“These guys are not afraid to ride around with guns,” said Prince George’s Deputy Police Chief Craig Howard, who has lobbied for the legislation. “They’re not afraid to get locked up. So hopefully, this will give us a little teeth.”
If the measure passes, as expected, the county would join a growing number of local governments regionally and across the nation that allow police to monitor gun offenders.
In recent years, Baltimore and the District — following the lead of New York City — have created such registries and assigned detectives to visit the homes of convicted gun offenders, authorities said. Connecticut legislators discussed enacting such a registry statewide last year, but no bill came to a vote, and the issue did not come up during this year’s legislative session, authorities said.
“I think it’s gaining some popularity and people [are] considering this as a useful strategy,” said Daniel Webster, a professor at the Johns Hopkins Bloomberg School of Public Health in Baltimore and co-director of the school’s Center for Gun Policy and Research. “In many, if not most, U.S. cities, gun violence is one of the top public safety concerns, and one thing that more agencies want to do is kind of keep tabs on where these offenders are.”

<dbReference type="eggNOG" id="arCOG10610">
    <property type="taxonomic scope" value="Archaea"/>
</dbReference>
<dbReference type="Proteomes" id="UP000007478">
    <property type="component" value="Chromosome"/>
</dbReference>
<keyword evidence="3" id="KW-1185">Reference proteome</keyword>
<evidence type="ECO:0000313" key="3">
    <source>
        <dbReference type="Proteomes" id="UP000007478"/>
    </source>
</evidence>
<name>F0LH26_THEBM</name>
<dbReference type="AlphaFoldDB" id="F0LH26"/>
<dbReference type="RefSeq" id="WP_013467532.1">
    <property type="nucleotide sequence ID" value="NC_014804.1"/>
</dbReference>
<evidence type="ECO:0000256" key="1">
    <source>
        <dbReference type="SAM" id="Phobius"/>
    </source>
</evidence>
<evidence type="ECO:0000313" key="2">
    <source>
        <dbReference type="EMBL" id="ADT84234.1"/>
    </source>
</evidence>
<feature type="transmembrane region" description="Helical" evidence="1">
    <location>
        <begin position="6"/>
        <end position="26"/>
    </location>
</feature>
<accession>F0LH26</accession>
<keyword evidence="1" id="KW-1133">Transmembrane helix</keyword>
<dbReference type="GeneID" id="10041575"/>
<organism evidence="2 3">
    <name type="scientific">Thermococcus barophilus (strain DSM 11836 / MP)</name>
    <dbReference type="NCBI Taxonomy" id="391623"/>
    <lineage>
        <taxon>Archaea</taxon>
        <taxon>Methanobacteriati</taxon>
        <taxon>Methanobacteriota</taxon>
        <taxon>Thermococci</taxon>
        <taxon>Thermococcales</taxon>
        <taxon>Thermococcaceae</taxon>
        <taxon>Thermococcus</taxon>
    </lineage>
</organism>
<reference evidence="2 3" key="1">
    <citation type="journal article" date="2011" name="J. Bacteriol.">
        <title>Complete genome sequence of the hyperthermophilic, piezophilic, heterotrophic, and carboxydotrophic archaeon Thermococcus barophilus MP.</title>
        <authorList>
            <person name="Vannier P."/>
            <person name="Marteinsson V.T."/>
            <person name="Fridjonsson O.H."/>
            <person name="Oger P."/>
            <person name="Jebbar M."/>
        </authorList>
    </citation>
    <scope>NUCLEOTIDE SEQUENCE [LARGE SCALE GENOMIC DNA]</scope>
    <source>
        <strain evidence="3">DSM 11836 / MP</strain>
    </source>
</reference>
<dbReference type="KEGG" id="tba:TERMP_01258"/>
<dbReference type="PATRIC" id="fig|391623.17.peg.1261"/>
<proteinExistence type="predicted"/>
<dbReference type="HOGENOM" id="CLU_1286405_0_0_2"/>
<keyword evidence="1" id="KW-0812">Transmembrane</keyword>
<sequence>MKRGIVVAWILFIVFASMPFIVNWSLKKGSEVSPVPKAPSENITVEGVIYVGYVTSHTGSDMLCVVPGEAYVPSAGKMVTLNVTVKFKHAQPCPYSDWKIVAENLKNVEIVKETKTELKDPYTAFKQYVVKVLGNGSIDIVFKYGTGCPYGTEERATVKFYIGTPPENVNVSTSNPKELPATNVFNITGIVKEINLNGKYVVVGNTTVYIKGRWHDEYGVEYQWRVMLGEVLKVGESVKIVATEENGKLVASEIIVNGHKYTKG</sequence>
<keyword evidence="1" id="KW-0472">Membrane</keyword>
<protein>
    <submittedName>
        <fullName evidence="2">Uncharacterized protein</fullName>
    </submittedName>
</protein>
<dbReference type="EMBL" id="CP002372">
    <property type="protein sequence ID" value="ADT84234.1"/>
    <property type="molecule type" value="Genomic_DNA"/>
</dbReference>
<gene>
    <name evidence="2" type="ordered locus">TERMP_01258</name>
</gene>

The goal, police say, is to give gun offenders — who, research shows, are likely to commit more serious crimes — an extra incentive to stay out of trouble. The registry is not public, but it “puts them on notice that the police department is keeping an eye on them,” Howard said.
Although the registries are in their infancy, there is some evidence they are effective.
In the District, which launched its registry in December 2009, only nine of the 1,148 offenders have been arrested again on gun counts, although others may have been accused of different offenses, said D.C. police Capt. Brian Harris. In Baltimore, which began its registry in 2008, fewer than 5 percent of the 1,669 gun offenders whose names have been on the registry have been arrested on new gun charges, and just 25 percent have been arrested on any new charges, said Sheryl Goldstein, the director of the Mayor’s Office on Criminal Justice.
According to a recent Pew Center on the States study on recidivism — which looked in part at inmates released in 2004 — 43.3 percent were jailed again in three years.
The gun-offender registry has “definitely had an impact,” Goldstein said. “The recidivism rate of people who are registered as gun offenders is lower than the national average significantly, and the rate of re-offending with guns is very, very small.”